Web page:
Bank DepositsPrepared ByNILESH SEN1
Bank DepositsDeposits are a key source of low cost funds for banks. The bank isprofitable, when it is able to lend or inve...
Savings account deposits•This is the normal bank account that individuals and HinduUndivided Families (HUFs) maintain. The...
Example: Traditionally, banks paid an interest on the lowestbalance in the bank account between the 10th and the end of th...
 Since April 1, 2010, scheduled commercial banks have beendirected to pay interest on the daily balances. Thus, banks hav...
Current account depositsThis is maintained by businesses for their banking needs. It canbe opened by anyone, including sol...
 Current accounts do not earn an interest. Therefore,it is prudent to leave enough funds in currentaccount to meet the da...
Term Deposits•These are deposits that are maintained for a fixed term. The timeperiod can be anything from 7 days to 10 ye...
Suppose the bank offers 6% for deposits of 1 year, and 7% fordeposits of 2 years. The depositor placed money in a 2-yearde...
•Banks may also offer the facility of loan against fixed deposit.Under this arrangement, a certain percentage of the fixed...
•The term deposits may also be structured as recurring i.e. thedepositor would invest a constant amount every month / quar...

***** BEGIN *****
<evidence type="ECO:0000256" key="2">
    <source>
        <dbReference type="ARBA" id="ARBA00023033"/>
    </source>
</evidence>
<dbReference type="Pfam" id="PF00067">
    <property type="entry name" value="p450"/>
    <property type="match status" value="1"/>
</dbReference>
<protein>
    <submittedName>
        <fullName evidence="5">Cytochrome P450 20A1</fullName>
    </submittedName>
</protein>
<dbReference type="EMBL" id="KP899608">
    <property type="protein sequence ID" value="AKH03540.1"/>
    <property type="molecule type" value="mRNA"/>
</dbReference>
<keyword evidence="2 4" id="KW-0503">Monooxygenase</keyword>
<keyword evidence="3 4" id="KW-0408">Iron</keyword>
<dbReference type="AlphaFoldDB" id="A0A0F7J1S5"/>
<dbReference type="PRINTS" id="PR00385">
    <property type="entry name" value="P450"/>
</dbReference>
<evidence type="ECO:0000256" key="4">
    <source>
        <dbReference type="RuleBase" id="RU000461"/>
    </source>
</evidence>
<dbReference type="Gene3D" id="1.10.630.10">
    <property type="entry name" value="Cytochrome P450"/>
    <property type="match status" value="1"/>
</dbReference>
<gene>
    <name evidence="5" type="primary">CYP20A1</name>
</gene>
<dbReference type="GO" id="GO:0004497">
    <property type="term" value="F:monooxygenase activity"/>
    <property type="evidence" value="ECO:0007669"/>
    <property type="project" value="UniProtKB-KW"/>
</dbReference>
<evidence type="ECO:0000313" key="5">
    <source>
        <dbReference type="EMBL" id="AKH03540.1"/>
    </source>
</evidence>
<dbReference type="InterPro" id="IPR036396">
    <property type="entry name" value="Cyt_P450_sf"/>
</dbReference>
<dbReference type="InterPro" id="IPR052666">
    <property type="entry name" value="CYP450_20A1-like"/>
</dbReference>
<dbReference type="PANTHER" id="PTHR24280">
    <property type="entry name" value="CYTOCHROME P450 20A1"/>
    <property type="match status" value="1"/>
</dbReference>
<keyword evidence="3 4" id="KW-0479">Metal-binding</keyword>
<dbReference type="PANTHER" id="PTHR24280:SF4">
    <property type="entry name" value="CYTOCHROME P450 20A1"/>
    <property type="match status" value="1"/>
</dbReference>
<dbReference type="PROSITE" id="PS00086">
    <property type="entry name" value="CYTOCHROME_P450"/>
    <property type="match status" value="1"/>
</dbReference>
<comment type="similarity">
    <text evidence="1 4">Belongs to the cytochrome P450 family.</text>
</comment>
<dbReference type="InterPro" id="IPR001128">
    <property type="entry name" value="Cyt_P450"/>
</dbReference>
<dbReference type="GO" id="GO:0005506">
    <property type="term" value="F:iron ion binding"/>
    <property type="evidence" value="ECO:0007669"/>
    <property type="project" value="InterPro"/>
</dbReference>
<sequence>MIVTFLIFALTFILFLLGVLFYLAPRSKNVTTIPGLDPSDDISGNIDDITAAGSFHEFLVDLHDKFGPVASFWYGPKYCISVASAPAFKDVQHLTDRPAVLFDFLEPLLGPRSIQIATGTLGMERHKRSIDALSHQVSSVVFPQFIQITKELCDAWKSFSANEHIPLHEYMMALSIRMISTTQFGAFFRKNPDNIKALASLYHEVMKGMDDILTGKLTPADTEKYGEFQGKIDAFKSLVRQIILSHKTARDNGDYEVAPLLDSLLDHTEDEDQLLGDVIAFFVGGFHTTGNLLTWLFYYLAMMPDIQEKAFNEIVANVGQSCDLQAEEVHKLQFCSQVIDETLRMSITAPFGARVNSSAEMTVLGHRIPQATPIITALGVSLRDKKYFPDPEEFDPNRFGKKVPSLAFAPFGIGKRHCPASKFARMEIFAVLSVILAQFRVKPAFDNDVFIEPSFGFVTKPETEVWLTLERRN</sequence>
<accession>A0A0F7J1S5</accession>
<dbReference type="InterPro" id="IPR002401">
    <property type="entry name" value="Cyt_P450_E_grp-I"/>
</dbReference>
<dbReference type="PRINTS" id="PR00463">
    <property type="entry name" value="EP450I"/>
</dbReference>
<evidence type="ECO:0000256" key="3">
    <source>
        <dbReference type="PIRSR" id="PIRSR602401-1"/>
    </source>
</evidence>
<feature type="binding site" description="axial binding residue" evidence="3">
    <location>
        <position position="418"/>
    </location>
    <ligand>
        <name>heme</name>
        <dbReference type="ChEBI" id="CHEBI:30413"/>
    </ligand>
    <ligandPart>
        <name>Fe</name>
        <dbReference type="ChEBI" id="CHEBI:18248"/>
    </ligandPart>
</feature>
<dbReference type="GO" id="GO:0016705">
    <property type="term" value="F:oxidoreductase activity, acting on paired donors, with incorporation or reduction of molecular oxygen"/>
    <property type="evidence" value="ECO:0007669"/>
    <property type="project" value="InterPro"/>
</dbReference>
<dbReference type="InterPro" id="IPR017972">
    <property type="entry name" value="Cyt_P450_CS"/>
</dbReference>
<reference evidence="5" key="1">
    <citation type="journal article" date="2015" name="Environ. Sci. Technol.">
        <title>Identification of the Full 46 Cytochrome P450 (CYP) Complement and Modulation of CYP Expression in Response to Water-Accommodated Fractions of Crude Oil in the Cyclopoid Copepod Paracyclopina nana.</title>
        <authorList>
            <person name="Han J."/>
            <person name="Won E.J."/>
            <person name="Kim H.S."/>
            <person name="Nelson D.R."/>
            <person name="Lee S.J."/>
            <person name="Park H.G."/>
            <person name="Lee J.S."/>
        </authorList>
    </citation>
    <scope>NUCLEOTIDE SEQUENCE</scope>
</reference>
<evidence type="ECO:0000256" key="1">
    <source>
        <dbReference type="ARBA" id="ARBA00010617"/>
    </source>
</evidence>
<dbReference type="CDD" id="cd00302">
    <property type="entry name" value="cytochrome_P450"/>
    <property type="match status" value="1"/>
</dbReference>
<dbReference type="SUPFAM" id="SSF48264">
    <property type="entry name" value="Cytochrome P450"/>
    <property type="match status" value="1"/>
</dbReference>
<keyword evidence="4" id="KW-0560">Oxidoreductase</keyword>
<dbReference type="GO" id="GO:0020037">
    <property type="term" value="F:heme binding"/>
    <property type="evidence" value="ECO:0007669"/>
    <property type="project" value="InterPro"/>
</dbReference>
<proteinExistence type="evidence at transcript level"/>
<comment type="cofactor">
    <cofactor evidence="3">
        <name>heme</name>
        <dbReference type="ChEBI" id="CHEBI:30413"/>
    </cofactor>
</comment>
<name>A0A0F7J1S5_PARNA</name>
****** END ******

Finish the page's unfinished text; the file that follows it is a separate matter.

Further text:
Hybrid Deposits / Flexi DepositsThese are value added facilities offered by some banks. Forinstance, a sweep facility may ...
 Superior interest earnings, as compared to normal CASA Less paperwork – no need to sign papers etc. for eachsweep in or...
Non-Resident AccountsThese can be opened by Non-Resident Indians and OverseasCorporate Bodies with any bank in India that ...
The depositor will have to bring in money into the accountthrough a remittance from abroad or through a transfer fromanoth...
Non-Resident External Rupee Account (NRE)As in the case of FCNR,o The money has to come through a remittance from abroad, ...
Non-Resident Ordinary Account (NRO)As with a NRE account,o It can be operated with a cheque, as in the case of any savings...
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Ch 4 DEPOSITS IN COMMERCIAL BANKS

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Ch 4 DEPOSITS IN COMMERCIAL BANKS

  1. 1. Bank DepositsPrepared ByNILESH SEN1
  2. 2. Bank DepositsDeposits are a key source of low cost funds for banks. The bank isprofitable, when it is able to lend or invest these funds and earn ahigher return.The deposit accounts serve various purposes of the accountholders:• A safe avenue to park surplus funds• Earn a return on surplus funds• Receive payments from others, and make payments to othersKinds of DepositsDemand DepositsThese are deposits which the customer can get back on demand orwhich are placed for very short time periods. For example:2